Written by Raj Gurusinghe
A proposed change to commercial leases will entitle many businesses in need of support due to the pandemic to rent relief.
The change involves negotiating a fair reduction of rent when the tenant does not have access to their premises because of lockdown and alert level restrictions.
One thing is certain, both tenants and landlords will have to negotiate in good faith at a time when many businesses are faced with reduced – or no – income.
Most commercial leases include a process where landlords and tenants agree to a reduction in rent if access to their premises is restricted by Government imposed Covid-19 lockdowns. For example, clause 27.5 of the 2012 Auckland District Law Society (ADLS) Lease contains a “no access in emergency” clause.
As part of the Government’s Covid-19 Response (Management Measures) Legislation Bill, a similar “no access in emergency” clause will be included into leases that do not currently contain this provision.
If the Bill passes into law, the proposed clause will apply to leases that are in operation from 28 September 2021 (the Effective Date).
The other criteria where the new clause will apply are:
- If there is an epidemic and the tenant is unable to gain access to the premises to fully conduct their business
- For a rental period “all or any of which” starts on the Effective Date
The drafting of the final point is not entirely clear in the Bill. However, it suggests the clause could refer to any rental period that includes the Effective Date (i.e. if rent is paid monthly, rent relief could be sought for the entire September period).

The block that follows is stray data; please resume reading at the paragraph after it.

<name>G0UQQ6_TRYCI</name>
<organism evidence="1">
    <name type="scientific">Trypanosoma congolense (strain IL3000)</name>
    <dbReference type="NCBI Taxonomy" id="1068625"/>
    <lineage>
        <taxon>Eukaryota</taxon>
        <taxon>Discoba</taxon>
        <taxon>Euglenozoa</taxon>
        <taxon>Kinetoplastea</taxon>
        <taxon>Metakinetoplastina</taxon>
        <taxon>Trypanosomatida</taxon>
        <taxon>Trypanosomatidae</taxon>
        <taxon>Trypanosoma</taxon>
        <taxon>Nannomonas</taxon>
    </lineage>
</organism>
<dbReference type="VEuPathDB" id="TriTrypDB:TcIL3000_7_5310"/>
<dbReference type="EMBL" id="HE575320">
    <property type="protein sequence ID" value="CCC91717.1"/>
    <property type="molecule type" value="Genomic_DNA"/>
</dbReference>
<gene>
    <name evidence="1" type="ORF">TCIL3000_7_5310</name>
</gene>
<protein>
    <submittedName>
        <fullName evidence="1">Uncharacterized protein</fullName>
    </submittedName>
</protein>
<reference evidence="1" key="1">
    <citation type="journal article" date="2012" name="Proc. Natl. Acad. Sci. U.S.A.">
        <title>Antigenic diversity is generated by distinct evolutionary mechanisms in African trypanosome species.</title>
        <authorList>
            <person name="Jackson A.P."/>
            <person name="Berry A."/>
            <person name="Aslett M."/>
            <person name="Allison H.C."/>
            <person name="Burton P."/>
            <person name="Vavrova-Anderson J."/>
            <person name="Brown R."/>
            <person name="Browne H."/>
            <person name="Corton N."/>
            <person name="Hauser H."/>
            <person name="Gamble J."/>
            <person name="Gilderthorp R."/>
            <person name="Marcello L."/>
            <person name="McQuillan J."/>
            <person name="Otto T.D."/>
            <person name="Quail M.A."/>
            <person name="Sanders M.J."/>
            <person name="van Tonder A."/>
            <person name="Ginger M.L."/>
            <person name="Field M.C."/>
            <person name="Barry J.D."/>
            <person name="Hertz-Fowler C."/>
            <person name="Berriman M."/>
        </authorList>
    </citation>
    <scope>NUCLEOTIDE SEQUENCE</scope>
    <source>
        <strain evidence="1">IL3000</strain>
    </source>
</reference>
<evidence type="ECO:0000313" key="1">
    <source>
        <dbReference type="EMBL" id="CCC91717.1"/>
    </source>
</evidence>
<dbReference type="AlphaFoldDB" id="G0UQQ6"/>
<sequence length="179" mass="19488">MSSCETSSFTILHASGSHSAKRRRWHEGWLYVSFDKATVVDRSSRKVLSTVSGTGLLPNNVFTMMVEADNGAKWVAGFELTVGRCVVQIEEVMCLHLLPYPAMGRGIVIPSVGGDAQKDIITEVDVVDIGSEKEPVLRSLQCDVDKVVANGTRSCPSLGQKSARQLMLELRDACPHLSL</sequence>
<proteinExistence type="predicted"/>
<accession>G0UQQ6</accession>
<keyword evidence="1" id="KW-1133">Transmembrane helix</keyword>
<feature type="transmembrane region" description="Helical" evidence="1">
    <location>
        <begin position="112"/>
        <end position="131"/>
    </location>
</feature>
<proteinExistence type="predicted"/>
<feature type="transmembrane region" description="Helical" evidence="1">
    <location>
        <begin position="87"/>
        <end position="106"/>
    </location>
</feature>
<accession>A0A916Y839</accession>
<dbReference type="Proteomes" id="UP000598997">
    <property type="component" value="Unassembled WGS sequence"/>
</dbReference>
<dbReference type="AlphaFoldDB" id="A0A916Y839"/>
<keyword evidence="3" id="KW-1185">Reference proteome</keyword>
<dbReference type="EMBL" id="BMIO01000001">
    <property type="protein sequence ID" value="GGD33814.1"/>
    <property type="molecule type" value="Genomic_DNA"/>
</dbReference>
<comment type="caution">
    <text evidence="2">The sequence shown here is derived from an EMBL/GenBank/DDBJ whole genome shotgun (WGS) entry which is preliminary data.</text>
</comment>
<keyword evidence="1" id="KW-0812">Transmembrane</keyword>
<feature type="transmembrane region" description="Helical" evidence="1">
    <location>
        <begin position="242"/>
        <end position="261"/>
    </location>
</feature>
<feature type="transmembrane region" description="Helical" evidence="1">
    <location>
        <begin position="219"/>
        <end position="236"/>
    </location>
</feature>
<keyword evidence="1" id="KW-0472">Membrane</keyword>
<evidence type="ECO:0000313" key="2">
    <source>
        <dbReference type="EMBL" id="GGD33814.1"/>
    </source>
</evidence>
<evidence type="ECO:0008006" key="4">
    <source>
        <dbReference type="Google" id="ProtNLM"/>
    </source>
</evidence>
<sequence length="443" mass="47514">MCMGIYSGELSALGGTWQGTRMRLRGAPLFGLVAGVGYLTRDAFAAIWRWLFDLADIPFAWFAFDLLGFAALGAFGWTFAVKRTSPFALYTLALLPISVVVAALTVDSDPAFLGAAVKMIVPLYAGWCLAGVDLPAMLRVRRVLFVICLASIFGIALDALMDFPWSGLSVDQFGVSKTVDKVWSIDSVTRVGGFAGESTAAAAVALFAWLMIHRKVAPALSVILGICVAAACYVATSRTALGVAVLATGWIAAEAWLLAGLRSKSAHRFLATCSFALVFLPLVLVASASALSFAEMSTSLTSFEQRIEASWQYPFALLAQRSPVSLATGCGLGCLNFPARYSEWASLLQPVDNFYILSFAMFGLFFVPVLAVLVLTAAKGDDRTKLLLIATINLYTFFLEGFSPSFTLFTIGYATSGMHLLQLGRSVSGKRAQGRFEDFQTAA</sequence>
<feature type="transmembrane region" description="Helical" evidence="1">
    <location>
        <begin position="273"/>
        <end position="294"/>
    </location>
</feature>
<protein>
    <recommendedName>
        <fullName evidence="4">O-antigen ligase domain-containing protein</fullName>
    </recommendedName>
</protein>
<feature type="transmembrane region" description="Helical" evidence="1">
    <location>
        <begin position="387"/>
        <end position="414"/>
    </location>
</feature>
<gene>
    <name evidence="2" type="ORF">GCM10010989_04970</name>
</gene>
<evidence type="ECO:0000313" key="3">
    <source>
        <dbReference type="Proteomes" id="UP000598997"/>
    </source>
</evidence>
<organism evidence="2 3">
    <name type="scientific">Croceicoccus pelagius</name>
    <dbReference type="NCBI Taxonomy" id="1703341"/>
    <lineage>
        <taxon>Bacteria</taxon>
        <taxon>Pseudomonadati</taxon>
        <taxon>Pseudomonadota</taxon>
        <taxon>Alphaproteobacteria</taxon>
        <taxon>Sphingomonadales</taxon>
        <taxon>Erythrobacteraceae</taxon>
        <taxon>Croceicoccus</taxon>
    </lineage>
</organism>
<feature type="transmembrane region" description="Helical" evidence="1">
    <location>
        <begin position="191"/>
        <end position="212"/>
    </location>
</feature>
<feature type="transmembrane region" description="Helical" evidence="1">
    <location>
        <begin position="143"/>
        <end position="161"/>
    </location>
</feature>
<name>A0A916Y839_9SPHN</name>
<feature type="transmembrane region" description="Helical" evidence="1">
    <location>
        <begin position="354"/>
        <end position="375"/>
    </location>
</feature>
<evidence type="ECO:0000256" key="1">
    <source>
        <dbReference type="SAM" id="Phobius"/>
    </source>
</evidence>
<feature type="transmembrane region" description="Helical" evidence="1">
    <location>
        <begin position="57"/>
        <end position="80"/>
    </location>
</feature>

If the criteria is met, the landlord and tenant will need to agree to reduction of “a fair proportion” of rent. The key question is: What is “a fair proportion”?
Despite submissions calling for the inclusion of specific criteria relating to what amounts to “a fair proportion”, the select committee’s view was that listing considerations risked restricting what could be taken into account when determining a fair rent reduction.
The only guidance the Bill provides is that any agreements reached by the parties for reduced rent in relation to the period since 18 August 2021, when the country went into alert level 4, must be considered.
In Haigh Lyon’s experience, working with clients to negotiate clause 27.5, and what “a fair proportion” is, depends on a range of factors including:
- Whether the business can continue to be conducted remotely without access to the premises
- Whether the premises serve any other purpose, such as equipment being able to be stored at the premises
- If there are any mortgage obligations
- If there is any financial assistance available to the parties
- To what extent the tenant’s financial position has, and continues to be affected by the pandemic
Both parties can agree to exclude the clause however this must have been agreed on, or after, the Effective Date.
The Government specifically invited submissions on the Effective Date with many submitters expressing concern about the date because it:
- Did not cover the majority of the current alert level 3 and 4 restrictions
- Should be backdated even further and apply to lockdowns in 2020 and earlier in 2021
- Should not be retrospective
The select committee did not make a definite recommendation on the Effective Date, only stating that it should be considered further by Parliament.
Understandably, dealing with complex negotiations at a stressful time for both landlords and tenants is difficult. However, if a lease is likely to be affected, the best approach is to keep the lines of communication open and to carefully consider each parties negotiating position, rights, and obligations under the lease.
Raj Gurusinghe is an associate in the commercial and property team at law firm Haigh Lyon.